Judicial opposition to disproportionate sentences and the long-term impact of criminal records is growing, at least in the Eastern District of New York. With the proliferation and harshness of collateral consequences and the hurdles in overcoming a criminal record, judges have asked for greater proportionality and improved chances for past offenders to get a fresh start. The combined impact of punitiveness and a criminal record is not only debilitating to the individual but also to their families and communities. A criminal case against a noncitizen who will be subject to deportation and a decade-long ban on reentry and three different requests for expungement will demonstrate how three federal judges struggled with the long-term effects of the current sentencing and collateral consequences regime. These cases exemplify both judicial creativity and judicial impotence, as the courts have to call upon the support of other actors within the executive and legislative branches for change, in these individual cases and systemically.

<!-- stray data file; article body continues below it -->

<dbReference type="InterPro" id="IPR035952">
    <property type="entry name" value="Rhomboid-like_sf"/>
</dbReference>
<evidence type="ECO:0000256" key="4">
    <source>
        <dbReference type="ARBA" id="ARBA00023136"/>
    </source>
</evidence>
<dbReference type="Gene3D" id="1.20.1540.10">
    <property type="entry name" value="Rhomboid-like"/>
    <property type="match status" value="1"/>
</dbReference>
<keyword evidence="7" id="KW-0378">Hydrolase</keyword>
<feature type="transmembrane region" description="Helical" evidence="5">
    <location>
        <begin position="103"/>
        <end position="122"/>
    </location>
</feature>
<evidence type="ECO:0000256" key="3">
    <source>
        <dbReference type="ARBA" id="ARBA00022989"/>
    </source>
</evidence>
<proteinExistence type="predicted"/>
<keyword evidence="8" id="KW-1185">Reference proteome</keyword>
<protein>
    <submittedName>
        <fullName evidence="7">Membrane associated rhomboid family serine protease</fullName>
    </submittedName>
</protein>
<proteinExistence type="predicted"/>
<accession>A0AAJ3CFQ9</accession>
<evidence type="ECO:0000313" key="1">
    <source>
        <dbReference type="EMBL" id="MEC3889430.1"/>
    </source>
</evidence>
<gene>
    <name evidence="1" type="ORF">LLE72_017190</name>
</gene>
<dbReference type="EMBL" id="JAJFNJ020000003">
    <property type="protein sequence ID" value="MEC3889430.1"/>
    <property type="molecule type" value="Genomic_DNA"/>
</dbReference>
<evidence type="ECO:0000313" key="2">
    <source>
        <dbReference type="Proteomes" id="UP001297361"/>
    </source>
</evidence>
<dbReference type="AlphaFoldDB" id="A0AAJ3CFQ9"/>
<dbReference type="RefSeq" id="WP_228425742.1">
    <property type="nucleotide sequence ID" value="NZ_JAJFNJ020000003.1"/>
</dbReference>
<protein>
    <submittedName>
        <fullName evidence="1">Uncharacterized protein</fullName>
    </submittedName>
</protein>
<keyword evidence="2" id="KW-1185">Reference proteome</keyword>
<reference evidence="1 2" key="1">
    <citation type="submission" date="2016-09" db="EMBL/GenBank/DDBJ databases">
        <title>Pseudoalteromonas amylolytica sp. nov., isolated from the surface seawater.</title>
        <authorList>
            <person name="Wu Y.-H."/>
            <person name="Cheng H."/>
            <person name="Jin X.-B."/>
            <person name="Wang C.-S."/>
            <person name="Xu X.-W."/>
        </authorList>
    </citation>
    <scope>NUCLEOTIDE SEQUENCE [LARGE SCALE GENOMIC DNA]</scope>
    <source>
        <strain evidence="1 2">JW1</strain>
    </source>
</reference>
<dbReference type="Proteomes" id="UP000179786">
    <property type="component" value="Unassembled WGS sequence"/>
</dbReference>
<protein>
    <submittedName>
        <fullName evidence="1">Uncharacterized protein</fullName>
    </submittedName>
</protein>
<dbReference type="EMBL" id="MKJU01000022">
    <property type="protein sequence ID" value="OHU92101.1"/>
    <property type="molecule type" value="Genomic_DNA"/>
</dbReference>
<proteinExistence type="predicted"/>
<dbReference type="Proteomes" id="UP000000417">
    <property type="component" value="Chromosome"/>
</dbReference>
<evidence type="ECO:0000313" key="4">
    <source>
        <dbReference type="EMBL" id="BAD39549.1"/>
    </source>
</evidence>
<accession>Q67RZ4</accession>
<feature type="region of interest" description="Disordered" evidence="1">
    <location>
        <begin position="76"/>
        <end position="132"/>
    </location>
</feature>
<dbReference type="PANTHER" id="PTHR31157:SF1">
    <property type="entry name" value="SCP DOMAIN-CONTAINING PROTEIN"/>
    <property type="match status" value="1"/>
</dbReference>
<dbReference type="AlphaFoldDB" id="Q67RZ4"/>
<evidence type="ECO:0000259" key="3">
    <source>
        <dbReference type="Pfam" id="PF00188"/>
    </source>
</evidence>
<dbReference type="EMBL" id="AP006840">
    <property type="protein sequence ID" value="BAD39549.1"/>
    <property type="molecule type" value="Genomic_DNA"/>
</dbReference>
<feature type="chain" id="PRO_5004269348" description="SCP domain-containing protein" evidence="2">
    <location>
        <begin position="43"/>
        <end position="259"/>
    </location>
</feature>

These judicial critics of the current approach argue within an emerging normative framework that is coming to dominate the societal discourse on punishment. Increasingly some offenders are deemed “worthy” of receiving our assistance in reintegration. They are generally nonviolent first offenders, those with an unblemished record save for the offense of conviction, those who have been gainfully employed or desperately want to work, and those who have cared for their children. They present no danger to the community, and their continued punishment may negatively impact them, their surroundings, and ultimately the country. On the other hand, those labeled violent or sex offenders or terrorists are being considered dangerous, unredeemable, and deserving of the harshness the criminal justice system has brought to bear on them. The specific categorization of offenses, the definitions of terms, and the categorization of offenders remain fluid, contingent, and subject to constant revision. Still, these judicial efforts expand on the incipient efforts at full reintegration of some of those with a criminal record. Whether their challenges will resonate with their colleagues and in other branches of government remains to be seen.

Nora V. Demleitner, Judicial Challenges to the Collateral Impact of Criminal Convictions: Is True Change in the Offing?, 91 N.Y.U. L. Rev. Online 150 (2016).

A New Hope: Bringing Justice Back into Removal Proceedings

Jennifer M. Chacón

In Response to: Return of the JRAD